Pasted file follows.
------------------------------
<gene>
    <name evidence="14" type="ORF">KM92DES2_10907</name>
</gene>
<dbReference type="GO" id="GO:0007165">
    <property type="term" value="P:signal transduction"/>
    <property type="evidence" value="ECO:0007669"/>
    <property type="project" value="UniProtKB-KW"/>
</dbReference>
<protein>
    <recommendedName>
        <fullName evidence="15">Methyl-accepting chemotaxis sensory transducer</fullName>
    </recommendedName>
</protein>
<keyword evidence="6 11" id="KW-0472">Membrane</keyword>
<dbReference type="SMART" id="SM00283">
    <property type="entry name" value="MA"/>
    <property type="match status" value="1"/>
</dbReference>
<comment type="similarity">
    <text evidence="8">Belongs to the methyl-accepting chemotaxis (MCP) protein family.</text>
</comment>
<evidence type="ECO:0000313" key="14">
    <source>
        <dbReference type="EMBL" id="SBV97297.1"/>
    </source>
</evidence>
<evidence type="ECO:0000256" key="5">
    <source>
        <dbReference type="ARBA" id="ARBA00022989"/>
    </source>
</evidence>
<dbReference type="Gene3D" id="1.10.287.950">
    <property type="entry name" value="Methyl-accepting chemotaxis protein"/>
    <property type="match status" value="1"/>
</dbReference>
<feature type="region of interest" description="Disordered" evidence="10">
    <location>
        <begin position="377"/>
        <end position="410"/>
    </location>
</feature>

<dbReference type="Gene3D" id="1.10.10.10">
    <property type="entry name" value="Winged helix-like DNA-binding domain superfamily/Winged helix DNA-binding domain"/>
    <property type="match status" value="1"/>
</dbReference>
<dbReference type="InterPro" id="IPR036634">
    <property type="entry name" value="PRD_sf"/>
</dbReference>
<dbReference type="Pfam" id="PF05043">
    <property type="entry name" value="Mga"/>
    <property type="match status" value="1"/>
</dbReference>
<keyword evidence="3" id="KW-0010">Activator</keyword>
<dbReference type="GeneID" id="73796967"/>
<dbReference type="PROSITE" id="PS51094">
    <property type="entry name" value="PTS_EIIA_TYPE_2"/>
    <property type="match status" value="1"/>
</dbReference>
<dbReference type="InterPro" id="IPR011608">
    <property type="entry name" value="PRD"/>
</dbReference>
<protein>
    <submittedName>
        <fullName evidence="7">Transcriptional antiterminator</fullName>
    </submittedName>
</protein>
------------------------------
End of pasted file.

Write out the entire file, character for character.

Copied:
<gene>
    <name evidence="14" type="ORF">KM92DES2_10907</name>
</gene>
<dbReference type="GO" id="GO:0007165">
    <property type="term" value="P:signal transduction"/>
    <property type="evidence" value="ECO:0007669"/>
    <property type="project" value="UniProtKB-KW"/>
</dbReference>
<protein>
    <recommendedName>
        <fullName evidence="15">Methyl-accepting chemotaxis sensory transducer</fullName>
    </recommendedName>
</protein>
<keyword evidence="6 11" id="KW-0472">Membrane</keyword>
<dbReference type="SMART" id="SM00283">
    <property type="entry name" value="MA"/>
    <property type="match status" value="1"/>
</dbReference>
<comment type="similarity">
    <text evidence="8">Belongs to the methyl-accepting chemotaxis (MCP) protein family.</text>
</comment>
<evidence type="ECO:0000313" key="14">
    <source>
        <dbReference type="EMBL" id="SBV97297.1"/>
    </source>
</evidence>
<evidence type="ECO:0000256" key="5">
    <source>
        <dbReference type="ARBA" id="ARBA00022989"/>
    </source>
</evidence>
<dbReference type="Gene3D" id="1.10.287.950">
    <property type="entry name" value="Methyl-accepting chemotaxis protein"/>
    <property type="match status" value="1"/>
</dbReference>
<feature type="region of interest" description="Disordered" evidence="10">
    <location>
        <begin position="377"/>
        <end position="410"/>
    </location>
</feature>

<dbReference type="Gene3D" id="1.10.10.10">
    <property type="entry name" value="Winged helix-like DNA-binding domain superfamily/Winged helix DNA-binding domain"/>
    <property type="match status" value="1"/>
</dbReference>
<dbReference type="InterPro" id="IPR036634">
    <property type="entry name" value="PRD_sf"/>
</dbReference>
<dbReference type="Pfam" id="PF05043">
    <property type="entry name" value="Mga"/>
    <property type="match status" value="1"/>
</dbReference>
<keyword evidence="3" id="KW-0010">Activator</keyword>
<dbReference type="GeneID" id="73796967"/>
<dbReference type="PROSITE" id="PS51094">
    <property type="entry name" value="PTS_EIIA_TYPE_2"/>
    <property type="match status" value="1"/>
</dbReference>
<dbReference type="InterPro" id="IPR011608">
    <property type="entry name" value="PRD"/>
</dbReference>
<protein>
    <submittedName>
        <fullName evidence="7">Transcriptional antiterminator</fullName>
    </submittedName>
</protein>